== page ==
A relief agency worker photographs children from Hula Banda village as they use ShelterBoxes for cover from the prop blast of a CH-53E Sea Stallion helicopter assigned to Marine Medium Helicopter Squadron (HMM) 265. Each ShelterBox contains materials to sustain a family of 10 for several weeks. Amphibious Force U.S. 7th Fleet is coordinating U.S. military assistance to victims of the recent earthquakes in West Sumatra, at the request of the Indonesian government. (U.S. Navy photo by Mass Communications Specialist 2nd Class Greg Johnson/Released)
By Mass Communication Specialist 2nd Class Greg Johnson, Amphibious Force 7th Fleet Public Affairs
PADANG, Indonesia (NNS) -- Getting more than 60 tons of urgently needed supplies to some of the most remote mountain villages in Southeast Asia has been a tremendous challenge for relief agencies responding to the earthquakes that rocked Sumatra Sept. 30.
The solution: CH-53E Sea Stallion helicopters assigned to Marine Medium Helicopter Squadron (HMM) 265. During a mission Oct. 12, Marines, Sailors and Soldiers delivered 45 "ShelterBoxes," donated by the ShelterBox organization. The ShelterBoxes, which each contain a tent, blankets, kitchenware, tools, a water purification kit can sustain a family for several weeks.
Rear Adm. Richard Landolt, Amphibious Force 7th Fleet, flew on one of the missions to oversee the complex process of landing helicopters under difficult conditions.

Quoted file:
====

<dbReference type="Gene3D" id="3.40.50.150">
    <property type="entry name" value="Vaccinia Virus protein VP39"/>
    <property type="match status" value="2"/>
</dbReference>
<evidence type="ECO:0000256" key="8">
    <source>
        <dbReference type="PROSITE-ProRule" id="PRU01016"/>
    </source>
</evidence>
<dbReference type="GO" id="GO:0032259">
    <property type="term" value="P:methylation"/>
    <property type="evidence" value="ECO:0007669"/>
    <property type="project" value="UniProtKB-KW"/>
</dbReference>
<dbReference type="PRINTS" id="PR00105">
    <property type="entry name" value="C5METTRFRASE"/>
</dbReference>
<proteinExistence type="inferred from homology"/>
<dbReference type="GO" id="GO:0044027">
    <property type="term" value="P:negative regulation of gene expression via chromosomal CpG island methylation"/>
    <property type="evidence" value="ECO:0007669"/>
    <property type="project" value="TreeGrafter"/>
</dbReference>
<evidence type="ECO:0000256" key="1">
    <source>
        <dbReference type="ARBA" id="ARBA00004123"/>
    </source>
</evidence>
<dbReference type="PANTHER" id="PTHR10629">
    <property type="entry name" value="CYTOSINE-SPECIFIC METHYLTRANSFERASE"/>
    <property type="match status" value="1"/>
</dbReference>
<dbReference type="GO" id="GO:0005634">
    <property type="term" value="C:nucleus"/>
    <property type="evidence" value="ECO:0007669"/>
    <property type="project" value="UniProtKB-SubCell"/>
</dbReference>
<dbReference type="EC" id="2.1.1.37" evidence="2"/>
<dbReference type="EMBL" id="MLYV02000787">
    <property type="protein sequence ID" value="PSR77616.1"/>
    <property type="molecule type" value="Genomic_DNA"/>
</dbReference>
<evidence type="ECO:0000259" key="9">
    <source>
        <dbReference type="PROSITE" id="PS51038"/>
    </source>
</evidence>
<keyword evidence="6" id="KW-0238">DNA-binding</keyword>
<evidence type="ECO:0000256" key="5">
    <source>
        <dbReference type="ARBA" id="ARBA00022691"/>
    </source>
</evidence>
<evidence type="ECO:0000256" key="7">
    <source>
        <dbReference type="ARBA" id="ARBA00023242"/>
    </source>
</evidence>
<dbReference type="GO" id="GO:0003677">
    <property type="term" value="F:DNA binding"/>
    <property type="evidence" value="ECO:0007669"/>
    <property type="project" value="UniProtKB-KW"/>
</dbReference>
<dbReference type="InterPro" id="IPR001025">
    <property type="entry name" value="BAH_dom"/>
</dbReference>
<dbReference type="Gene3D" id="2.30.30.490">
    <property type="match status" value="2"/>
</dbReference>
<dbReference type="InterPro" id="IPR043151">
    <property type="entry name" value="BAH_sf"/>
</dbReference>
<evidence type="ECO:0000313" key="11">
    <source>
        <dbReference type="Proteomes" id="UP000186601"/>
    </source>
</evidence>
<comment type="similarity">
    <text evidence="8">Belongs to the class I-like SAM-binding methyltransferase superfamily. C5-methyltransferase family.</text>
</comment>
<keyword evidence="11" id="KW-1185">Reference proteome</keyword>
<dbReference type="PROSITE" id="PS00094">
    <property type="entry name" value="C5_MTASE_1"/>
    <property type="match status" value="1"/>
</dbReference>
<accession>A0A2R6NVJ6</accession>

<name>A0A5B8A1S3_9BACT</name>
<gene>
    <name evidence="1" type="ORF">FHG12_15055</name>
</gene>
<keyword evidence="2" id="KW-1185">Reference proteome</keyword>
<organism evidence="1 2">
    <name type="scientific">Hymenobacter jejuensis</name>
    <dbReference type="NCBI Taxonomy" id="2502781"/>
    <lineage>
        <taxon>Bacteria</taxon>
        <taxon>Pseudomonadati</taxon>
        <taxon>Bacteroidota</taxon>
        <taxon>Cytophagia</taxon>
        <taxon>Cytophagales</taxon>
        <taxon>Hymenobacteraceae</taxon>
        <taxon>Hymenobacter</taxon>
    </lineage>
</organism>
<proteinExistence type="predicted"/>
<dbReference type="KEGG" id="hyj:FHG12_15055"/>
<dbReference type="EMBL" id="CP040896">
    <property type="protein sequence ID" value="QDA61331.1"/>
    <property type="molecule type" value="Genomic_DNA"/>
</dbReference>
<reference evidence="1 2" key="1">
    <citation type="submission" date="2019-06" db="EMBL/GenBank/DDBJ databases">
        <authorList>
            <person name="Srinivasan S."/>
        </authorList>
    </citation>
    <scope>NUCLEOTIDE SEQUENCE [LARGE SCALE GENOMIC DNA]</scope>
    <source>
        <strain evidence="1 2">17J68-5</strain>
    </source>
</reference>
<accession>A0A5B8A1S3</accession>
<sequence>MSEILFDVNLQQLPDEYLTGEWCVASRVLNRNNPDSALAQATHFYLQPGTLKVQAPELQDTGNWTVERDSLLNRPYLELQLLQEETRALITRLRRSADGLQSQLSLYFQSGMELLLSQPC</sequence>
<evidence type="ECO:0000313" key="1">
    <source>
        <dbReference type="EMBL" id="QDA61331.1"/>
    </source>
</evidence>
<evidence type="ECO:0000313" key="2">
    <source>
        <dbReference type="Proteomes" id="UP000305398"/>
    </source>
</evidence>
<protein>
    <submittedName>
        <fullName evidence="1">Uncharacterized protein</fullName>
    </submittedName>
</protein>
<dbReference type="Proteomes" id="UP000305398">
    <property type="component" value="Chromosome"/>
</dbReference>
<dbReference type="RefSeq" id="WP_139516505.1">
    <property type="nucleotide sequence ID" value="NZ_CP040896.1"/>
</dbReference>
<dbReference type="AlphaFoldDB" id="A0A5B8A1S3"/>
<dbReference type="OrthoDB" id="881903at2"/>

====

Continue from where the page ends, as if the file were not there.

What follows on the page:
"That was the first remote mission I've had the opportunity to be on since we've started, and I have to say, that was some very impressive flying," said Landolt. "They got in and out of a tight spot and made it look easy."
Pilots landed the helicopter on a peak nestled in the mountains of Western Sumatra, where villagers had drawn a white "H" on the ground. Service members and ShelterBox volunteers were greeted with smiling faces.
"I am so happy to see the helicopters coming here now," said Atin Nasution, a village resident. "Many people lost their homes during the earthquake, so I believe the supplies they brought here today will help many people."
The ShelterBox organization has relied predominantly on the U.S. and Australian militaries to transport the units.
"It's been invaluable having the U.S. military involved," said Becky Maynard, a ShelterBox program manager. "It would have taken four days for us to determine who needed help and who didn't, but with the U.S. military, we cut it down to just one day."
Amphibious Force 7th Fleet is coordinating U.S. military assistance to victims of the recent earthquakes in West Sumatra, at the request of the Indonesian government.
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